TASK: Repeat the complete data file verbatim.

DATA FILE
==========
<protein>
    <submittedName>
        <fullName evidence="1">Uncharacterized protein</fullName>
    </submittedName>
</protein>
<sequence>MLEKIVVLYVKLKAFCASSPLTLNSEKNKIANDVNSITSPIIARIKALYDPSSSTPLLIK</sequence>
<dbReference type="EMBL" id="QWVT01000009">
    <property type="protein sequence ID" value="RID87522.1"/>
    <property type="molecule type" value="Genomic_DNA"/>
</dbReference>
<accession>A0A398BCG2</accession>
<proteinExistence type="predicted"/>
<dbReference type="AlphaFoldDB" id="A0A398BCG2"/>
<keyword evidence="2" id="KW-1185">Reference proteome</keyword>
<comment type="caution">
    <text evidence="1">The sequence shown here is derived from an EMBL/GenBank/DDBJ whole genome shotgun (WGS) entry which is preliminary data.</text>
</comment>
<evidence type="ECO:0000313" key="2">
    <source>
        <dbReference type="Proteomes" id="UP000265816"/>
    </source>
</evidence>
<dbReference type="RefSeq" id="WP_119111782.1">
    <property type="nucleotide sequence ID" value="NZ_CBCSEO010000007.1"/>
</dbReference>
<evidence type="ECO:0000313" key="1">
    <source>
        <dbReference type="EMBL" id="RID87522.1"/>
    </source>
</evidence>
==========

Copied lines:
<protein>
    <submittedName>
        <fullName evidence="1">Uncharacterized protein</fullName>
    </submittedName>
</protein>
<sequence>MLEKIVVLYVKLKAFCASSPLTLNSEKNKIANDVNSITSPIIARIKALYDPSSSTPLLIK</sequence>
<dbReference type="EMBL" id="QWVT01000009">
    <property type="protein sequence ID" value="RID87522.1"/>
    <property type="molecule type" value="Genomic_DNA"/>
</dbReference>
<accession>A0A398BCG2</accession>
<proteinExistence type="predicted"/>
<dbReference type="AlphaFoldDB" id="A0A398BCG2"/>
<keyword evidence="2" id="KW-1185">Reference proteome</keyword>
<comment type="caution">
    <text evidence="1">The sequence shown here is derived from an EMBL/GenBank/DDBJ whole genome shotgun (WGS) entry which is preliminary data.</text>
</comment>
<evidence type="ECO:0000313" key="2">
    <source>
        <dbReference type="Proteomes" id="UP000265816"/>
    </source>
</evidence>
<dbReference type="RefSeq" id="WP_119111782.1">
    <property type="nucleotide sequence ID" value="NZ_CBCSEO010000007.1"/>
</dbReference>
<evidence type="ECO:0000313" key="1">
    <source>
        <dbReference type="EMBL" id="RID87522.1"/>
    </source>
</evidence>